Cadbury Malaysia recalls non-halal sweets
CK TAN, Nikkei staff writer
KUALA LUMPUR -- Cadbury Malaysia has recalled two chocolate treats that tested positive for traces of pork DNA.
Following a periodic inspection for non-halal ingredients in foodstuffs, the Ministry of Health announced Saturday that two out of three samples of Cadbury Malaysia products contained the pork traces.
The affected products -- Cadbury Dairy Milk Hazelnut and Cadbury Dairy Milk Roast Almond -- were readily available in the country's supermarkets and convenience stores.
Like most foodmakers in the country, Cadbury Malaysia has all of its products certified halal. This means they conform to Islam's dietary restrictions, one of which is a prohibition on pork. Muslims make up more than 60% of Malaysia's population.
Malaysia takes pride in its stringent halal certification system. Jakim, the government body in charge of the process, provides regular updates on its website about companies that have obtained halal status. Jakim's certification is widely recognized in Muslim communities around the world.
Following the announcement, consumers took to social media to express their outrage. Cadbury Malaysia, whose Facebook page has more than 9 million "Likes," has been bombarded by demands for an apology in the past couple of days. There have also been calls for a boycott.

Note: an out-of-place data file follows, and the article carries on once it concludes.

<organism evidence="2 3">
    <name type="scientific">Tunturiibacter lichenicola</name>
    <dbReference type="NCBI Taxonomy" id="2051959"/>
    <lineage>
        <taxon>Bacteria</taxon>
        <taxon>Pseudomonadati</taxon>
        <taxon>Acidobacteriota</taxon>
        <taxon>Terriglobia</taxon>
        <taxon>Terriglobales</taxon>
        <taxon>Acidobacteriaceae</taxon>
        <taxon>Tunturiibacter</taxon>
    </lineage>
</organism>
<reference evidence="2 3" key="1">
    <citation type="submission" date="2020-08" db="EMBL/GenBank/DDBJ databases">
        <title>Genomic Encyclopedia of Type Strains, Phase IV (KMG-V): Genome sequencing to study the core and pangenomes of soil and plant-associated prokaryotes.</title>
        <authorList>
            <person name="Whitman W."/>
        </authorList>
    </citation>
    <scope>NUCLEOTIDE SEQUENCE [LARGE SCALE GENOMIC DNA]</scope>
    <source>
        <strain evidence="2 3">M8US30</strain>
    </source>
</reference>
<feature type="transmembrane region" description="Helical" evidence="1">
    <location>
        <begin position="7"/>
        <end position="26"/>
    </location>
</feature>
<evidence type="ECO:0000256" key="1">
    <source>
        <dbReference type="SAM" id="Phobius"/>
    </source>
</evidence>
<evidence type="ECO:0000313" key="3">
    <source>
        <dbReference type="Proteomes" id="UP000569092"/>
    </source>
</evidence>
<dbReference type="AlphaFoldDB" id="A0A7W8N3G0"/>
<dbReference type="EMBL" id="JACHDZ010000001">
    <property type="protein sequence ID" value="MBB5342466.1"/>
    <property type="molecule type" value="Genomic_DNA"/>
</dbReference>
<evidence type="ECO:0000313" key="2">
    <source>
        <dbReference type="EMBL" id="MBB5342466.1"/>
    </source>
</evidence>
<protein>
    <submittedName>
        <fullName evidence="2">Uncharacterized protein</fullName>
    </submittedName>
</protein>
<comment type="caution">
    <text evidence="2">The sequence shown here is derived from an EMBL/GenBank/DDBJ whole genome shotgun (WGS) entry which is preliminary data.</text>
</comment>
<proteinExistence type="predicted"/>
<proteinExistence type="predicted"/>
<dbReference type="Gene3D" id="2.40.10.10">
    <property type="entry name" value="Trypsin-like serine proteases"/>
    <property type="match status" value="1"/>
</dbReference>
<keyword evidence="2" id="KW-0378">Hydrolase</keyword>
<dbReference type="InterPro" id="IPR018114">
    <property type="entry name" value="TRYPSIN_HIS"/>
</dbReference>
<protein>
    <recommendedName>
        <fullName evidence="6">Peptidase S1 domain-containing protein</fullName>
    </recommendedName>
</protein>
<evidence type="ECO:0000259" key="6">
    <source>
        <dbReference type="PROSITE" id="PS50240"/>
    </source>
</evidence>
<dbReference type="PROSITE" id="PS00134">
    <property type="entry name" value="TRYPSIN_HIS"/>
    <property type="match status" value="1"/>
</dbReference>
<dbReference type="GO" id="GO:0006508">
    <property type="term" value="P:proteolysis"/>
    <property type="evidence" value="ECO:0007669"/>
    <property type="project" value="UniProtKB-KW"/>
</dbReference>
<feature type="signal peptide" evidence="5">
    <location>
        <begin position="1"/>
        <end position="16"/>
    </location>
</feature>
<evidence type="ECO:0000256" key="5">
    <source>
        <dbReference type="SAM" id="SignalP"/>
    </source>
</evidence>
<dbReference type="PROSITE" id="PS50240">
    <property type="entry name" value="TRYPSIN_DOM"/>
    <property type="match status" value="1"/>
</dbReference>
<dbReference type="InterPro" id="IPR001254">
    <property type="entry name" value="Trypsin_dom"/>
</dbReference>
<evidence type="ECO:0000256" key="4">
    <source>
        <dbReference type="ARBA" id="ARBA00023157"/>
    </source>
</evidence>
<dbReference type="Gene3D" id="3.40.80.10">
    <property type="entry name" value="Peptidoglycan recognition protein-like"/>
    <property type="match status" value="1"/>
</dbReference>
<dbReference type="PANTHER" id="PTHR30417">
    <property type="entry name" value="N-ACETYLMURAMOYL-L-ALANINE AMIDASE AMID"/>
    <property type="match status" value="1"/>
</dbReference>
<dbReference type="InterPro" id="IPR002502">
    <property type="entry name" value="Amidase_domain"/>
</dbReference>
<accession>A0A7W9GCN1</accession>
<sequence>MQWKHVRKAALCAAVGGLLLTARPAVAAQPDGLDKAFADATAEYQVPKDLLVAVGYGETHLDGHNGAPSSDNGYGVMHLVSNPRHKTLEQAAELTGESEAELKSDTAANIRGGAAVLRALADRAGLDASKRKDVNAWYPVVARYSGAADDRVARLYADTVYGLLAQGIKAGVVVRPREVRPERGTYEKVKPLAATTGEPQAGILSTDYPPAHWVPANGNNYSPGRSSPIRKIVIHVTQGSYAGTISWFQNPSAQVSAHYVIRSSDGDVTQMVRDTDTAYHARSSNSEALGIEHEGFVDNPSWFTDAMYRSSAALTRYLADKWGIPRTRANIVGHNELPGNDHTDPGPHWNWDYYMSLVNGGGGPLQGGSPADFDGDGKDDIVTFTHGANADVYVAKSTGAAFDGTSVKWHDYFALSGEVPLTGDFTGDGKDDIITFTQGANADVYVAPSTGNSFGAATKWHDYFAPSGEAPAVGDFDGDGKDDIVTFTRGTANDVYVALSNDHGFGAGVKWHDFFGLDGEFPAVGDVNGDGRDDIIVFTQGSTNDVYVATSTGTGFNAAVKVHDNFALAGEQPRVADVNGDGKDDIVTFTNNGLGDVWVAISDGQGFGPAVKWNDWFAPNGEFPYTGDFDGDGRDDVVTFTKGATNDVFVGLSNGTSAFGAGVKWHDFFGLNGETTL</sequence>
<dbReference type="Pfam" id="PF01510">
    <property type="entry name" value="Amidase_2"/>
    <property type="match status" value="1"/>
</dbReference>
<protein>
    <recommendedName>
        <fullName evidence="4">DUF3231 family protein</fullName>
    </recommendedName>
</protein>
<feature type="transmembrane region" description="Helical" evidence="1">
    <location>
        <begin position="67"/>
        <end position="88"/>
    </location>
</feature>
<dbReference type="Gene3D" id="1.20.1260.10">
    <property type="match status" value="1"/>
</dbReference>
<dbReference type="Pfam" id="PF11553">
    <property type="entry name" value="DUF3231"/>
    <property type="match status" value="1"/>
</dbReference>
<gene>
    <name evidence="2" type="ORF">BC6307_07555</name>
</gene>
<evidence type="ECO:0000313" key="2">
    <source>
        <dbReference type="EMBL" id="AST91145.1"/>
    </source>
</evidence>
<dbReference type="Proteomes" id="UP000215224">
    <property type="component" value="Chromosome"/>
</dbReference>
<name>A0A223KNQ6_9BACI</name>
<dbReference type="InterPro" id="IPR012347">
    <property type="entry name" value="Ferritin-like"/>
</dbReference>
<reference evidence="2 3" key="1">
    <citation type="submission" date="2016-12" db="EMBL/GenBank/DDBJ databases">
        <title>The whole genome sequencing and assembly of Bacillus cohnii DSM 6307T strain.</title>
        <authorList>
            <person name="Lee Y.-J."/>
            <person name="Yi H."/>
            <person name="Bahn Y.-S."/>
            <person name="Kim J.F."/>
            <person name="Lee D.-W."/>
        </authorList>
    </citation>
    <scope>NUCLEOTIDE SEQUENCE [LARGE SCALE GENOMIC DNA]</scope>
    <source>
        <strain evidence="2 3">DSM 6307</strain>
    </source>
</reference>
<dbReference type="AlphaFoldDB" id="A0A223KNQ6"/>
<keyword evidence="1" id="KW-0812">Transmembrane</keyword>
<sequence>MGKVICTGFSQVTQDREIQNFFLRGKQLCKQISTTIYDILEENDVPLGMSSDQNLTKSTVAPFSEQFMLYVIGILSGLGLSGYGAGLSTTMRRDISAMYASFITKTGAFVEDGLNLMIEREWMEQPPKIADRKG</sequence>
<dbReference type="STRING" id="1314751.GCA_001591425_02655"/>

The company said it understands consumers' disappointment and is undertaking a full review of its supply chain to ensure halal standards are met. The government said it will conduct thorough checks on all Cadbury Malaysia products to ensure they are safe for Muslims to eat.
Halal compliance issues have caused a stir elsewhere in Southeast Asia, too. Years ago, there was a public outcry when Ajinomoto Indonesia was found to be using pork enzymes in its seasonings.
The Cadbury brand is owned by Nasdaq-listed Mondelez International, one of the world's largest snack companies.